When launching a new tech product Africa, entrepreneur Herman Heunis used three key strategies: minimize customization, use early customers to educate the ones who come later and understand consumers’ basic needs.
Heunis is founder and managing director of free African cell phone instant messenger Mxit. He used these strategies to assess low-income African consumers, according to a report in Gadget.
Mxit was developed in South Africa and exported to several African countries with huge success, Gadget reports. According to a 2011 study by consultancy World Wide Worx, Mxit had about 10 million active subscribers, making it the largest mobile social network in Africa.
Firstly, Heunis says he kept the product simple, minimizing customisation. Secondly, Mxit improved reach through accessing early adopters in communities and ensuring that users are constantly educated about new services. Finally, Mxit continues to ensure it understands and appeals to its target consumers’ most basic needs, “which can often be misunderstood if there is not sufficient research,” he said in the Gadget report.
So how can companies take advantage of the burgeoning opportunity in Africa?
“I believe there are five critical success factors when embarking on an African strategy – the five ‘P’s,” Heunis said.
Perspective – “Doing business in Africa can be risky, but not more so than in other emerging markets,” he said. “Provided one is mindful of the risks, opportunities should be actively sought.”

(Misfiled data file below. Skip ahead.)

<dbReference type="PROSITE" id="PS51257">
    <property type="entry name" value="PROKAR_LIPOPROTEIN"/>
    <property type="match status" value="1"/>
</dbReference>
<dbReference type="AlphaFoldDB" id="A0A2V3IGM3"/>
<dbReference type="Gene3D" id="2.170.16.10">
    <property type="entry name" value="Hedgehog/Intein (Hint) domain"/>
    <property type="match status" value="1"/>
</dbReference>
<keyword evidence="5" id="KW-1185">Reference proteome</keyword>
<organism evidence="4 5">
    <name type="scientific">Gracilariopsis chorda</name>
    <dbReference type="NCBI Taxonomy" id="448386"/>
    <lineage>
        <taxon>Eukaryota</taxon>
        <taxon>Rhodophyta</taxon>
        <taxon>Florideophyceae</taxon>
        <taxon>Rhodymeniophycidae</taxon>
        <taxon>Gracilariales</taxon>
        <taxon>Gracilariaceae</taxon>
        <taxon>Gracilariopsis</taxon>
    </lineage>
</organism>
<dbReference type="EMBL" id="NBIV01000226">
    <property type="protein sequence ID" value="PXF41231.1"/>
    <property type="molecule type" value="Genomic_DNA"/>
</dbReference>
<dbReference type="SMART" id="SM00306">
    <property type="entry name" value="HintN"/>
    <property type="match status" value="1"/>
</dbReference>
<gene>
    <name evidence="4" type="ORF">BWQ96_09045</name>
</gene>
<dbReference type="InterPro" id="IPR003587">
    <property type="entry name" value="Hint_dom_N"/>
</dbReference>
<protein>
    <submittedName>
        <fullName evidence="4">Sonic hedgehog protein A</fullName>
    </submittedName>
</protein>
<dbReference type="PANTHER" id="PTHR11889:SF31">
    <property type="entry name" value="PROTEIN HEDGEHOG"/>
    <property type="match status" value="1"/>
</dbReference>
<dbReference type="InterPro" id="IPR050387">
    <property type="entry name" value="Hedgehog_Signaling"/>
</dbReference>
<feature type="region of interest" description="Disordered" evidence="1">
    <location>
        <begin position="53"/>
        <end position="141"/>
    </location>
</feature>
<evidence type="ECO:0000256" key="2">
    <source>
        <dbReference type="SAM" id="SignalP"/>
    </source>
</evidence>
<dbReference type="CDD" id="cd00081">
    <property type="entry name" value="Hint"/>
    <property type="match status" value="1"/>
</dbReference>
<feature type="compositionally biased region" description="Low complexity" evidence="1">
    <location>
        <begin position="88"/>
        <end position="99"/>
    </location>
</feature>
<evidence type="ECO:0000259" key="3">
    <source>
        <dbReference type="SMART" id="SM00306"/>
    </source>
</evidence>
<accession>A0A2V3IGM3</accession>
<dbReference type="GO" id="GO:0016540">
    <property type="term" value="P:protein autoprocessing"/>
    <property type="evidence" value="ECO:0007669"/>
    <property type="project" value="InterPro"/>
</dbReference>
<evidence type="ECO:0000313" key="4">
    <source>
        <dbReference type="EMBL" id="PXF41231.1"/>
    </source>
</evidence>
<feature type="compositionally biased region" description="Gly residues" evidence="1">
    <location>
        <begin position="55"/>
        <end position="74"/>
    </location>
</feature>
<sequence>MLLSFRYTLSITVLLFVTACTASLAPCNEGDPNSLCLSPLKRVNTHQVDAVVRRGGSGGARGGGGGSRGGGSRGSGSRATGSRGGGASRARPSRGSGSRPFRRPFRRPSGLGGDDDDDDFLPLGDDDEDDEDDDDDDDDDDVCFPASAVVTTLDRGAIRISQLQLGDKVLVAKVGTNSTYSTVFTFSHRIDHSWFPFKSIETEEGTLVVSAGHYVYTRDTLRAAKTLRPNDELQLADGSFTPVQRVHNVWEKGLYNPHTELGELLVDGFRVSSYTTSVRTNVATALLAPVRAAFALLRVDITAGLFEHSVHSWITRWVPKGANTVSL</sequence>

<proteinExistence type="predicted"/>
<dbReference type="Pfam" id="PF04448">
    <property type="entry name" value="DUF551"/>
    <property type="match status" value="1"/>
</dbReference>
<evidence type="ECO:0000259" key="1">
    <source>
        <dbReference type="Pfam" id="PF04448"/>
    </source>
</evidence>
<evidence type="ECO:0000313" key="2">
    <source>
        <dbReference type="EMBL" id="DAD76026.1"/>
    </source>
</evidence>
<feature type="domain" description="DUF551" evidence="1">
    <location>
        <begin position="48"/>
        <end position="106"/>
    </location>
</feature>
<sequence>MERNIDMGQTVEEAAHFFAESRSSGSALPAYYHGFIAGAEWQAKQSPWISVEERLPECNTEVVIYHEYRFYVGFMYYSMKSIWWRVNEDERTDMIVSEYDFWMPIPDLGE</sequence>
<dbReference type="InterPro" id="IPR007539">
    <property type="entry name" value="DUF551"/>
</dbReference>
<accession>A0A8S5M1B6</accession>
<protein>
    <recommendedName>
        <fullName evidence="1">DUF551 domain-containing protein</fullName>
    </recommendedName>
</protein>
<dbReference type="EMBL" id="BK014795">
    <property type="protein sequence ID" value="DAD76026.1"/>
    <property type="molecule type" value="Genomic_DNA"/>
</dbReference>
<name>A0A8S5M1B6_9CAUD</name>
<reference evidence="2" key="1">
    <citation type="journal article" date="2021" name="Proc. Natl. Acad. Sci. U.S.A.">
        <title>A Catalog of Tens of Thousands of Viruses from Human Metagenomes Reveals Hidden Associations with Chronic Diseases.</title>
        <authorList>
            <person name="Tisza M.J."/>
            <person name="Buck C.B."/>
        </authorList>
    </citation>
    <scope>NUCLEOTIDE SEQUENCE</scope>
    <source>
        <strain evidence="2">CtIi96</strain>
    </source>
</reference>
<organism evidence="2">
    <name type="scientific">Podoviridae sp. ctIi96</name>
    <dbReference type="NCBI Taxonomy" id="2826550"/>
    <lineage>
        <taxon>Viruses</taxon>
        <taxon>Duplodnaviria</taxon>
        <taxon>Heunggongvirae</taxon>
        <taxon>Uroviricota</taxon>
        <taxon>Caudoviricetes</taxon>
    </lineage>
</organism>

Planning – “Patience and persistence yield results and careful planning and flexibility will lead to successful outcomes.”
Places – “Creating a hub or node is far more relevant in the African context than duplicating individual distribution points.”
Partnerships – “Deep relationships at various levels within government and local businesses will strengthen the outcomes of any project.”
People – “Identifying, nurturing and retaining talented and committed local staff will ensure sustainable success in Africa.
“The key is not trying to impose tried-and-tested solutions but recognizing Africa is unique and therefore requires unique solutions.”
As consumer demand in more mature markets struggles to reach pre-recession levels, companies are increasing looking to emerging markets to drive business growth and Africa is the most promising, albeit the least understood.
The business environment is however improving, infrastructure is being strengthened, and growing numbers of consumers are earning more and purchasing products and services that support their aspirations. The opportunities are indeed ripe for the picking.
#1 Macroeconomic Newsletter For Black America